In a recent roundtable with Zapproved customers, we dug into what it actually takes to reduce the cost of ediscovery while maintaining legal standards.
In this post, we’re excited to provide a recap of what Litigation Counsel at Change Healthcare, Molly Drake, and Associate General Counsel at Freddie Mac, Barry Parsons, had to say about how they’ve effectively reduced ediscovery costs.
Start With Metrics
Before determining how customers can keep ediscovery costs down, we first need to determine what metrics are being measured for cost and time spent. For Barry at Freddie Mac, one key area is data disposition. “We have a group that will periodically measure dollars saved for information they’ve been able to dispose of in a defensible manner without violating laws of legal hold requirements. We do this based on volume and making estimates of what it would cost to store the information instead.”
Does Keeping Work In-House Always Mean Cost Savings?
There’s no one perfect way to reduce ediscovery costs that will work for every company, in part because the needs of each case could be different. So as Barry points out, where you find your ediscovery cost savings can vary.
But regardless of how much is possible to bring in-house, there will always be the need for outside counsel. “Any company could hire an army of law firms and third-party vendors to do all the work,” Barry says, noting that this choice wouldn’t make sense from a cost perspective. “However, if there’s a spoliation dispute, you don’t want someone in-house to testify. So there’s definitely a time and place for outside counsel.”
Control Costs By Avoiding Over-Preservation and Over-Collection
The associated data storage costs of over-preservation and over-collection is another key area to look at when reducing ediscovery costs.
At Change Healthcare, Molly talks to custodians to get an idea of time frame and the scope of possible search terms. She said she’s learned this through trial and error with ediscovery teams being dissatisfied with information she’s presented.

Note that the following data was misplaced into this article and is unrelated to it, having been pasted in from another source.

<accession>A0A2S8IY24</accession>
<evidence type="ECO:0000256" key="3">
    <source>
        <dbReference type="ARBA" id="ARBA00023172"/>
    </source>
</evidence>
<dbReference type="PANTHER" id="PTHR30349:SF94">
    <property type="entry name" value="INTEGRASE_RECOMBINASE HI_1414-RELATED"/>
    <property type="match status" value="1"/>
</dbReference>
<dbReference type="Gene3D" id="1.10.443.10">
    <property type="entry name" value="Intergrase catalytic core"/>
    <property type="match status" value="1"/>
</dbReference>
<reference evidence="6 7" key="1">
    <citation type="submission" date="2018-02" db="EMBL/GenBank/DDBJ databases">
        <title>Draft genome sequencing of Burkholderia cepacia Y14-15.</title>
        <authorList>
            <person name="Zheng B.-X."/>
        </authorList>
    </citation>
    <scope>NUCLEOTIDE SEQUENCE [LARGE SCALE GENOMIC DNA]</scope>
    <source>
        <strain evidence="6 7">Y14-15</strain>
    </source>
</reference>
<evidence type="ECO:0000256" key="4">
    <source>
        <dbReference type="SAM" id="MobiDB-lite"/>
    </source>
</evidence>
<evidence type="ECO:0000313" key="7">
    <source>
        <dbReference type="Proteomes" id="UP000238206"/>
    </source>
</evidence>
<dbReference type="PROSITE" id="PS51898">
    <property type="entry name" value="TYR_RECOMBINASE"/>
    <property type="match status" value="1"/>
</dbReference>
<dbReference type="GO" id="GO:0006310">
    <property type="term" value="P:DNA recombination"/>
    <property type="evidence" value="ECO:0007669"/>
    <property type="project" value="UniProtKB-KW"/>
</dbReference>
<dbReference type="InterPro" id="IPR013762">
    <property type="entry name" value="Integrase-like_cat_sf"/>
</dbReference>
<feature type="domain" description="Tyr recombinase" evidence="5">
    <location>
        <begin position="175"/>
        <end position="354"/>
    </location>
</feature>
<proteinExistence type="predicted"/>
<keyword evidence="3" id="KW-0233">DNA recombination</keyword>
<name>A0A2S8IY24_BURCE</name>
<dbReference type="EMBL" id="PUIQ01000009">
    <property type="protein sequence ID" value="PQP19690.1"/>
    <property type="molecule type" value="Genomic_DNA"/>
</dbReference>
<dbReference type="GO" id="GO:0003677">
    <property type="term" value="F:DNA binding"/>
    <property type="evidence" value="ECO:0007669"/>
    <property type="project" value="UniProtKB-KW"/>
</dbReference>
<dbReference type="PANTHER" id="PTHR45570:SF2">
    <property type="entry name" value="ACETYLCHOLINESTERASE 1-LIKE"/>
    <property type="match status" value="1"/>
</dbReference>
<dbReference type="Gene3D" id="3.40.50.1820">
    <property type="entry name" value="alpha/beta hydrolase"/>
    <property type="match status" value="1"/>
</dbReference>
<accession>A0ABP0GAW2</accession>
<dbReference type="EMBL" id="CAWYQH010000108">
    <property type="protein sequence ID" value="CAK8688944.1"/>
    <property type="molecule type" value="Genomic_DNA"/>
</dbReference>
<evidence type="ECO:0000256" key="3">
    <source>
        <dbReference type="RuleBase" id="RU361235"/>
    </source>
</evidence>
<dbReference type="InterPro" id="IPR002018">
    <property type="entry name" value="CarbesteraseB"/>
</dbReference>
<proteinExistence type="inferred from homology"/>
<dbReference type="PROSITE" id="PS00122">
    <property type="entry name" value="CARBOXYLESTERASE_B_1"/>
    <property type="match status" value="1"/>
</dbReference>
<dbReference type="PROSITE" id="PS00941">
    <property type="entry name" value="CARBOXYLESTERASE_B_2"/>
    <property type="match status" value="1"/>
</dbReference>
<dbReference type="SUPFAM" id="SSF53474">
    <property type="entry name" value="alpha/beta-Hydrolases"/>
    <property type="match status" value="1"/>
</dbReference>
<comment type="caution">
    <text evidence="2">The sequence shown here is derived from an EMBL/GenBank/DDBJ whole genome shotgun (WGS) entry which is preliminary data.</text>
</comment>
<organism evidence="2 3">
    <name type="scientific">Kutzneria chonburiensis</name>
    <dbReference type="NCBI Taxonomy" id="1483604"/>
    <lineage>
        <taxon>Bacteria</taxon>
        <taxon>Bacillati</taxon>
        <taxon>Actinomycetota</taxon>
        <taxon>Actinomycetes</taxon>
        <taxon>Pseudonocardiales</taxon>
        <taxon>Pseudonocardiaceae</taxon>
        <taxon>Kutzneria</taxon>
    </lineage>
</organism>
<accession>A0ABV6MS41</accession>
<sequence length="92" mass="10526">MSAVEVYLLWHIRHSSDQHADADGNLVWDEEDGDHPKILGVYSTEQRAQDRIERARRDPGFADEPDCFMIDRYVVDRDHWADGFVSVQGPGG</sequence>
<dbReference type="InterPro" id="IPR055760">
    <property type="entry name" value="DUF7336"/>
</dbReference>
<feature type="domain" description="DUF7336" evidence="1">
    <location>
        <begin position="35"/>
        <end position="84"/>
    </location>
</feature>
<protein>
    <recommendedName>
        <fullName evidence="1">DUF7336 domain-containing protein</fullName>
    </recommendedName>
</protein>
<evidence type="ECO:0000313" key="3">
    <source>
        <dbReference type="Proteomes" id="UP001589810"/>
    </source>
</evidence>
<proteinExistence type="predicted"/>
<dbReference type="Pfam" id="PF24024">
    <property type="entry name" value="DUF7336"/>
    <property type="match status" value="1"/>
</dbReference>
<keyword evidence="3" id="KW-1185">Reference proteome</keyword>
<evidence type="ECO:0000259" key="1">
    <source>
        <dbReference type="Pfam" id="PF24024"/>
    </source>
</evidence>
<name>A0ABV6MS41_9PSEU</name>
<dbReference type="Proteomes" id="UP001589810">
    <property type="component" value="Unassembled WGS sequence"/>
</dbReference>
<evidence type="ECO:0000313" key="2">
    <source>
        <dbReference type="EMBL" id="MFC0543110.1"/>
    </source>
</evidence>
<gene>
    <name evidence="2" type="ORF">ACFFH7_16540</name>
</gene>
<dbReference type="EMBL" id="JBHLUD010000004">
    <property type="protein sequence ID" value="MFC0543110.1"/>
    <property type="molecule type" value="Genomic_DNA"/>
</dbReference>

In Barry’s experience at Freddie Mac, he’ll often discuss issues with opposing counsel to narrow the scope of the matter given that often, “opposing counsel will sometimes ask for ridiculous amounts of data or search terms,” that they wouldn’t even have the time or ability to process fully. Barry adds that having good records retention practices is also helpful, including training employees that they don’t need to keep everything for all time.
Two Keys for Ediscovery Cost Savings: Education & Predictability
- When employees understand the cost of unnecessary data retention, the work of reducing costs is easier. Barry at Freddie Mac recalls the early days of his professional history: “When you had documents you could see, it was natural for people to get rid of things because they were in the way. Today, people don’t see the cost associated with data stored on their computer.” But thousands of documents, emails, and calendar invitations add up. By educating employees on how to do their part, Barry can keep costs lower.
- Molly notes that using Zapproved products has already saved money for Change Healthcare. “It’s really critical that it’s a flat fee system rather than one that’s ad hoc. It has given us certainty around what our spend will be, and has saved all the fees you’d encounter when you transfer data to a third party, ingestion fees, etc.” When litigation is so unpredictable, it pays off to use a product that isn’t.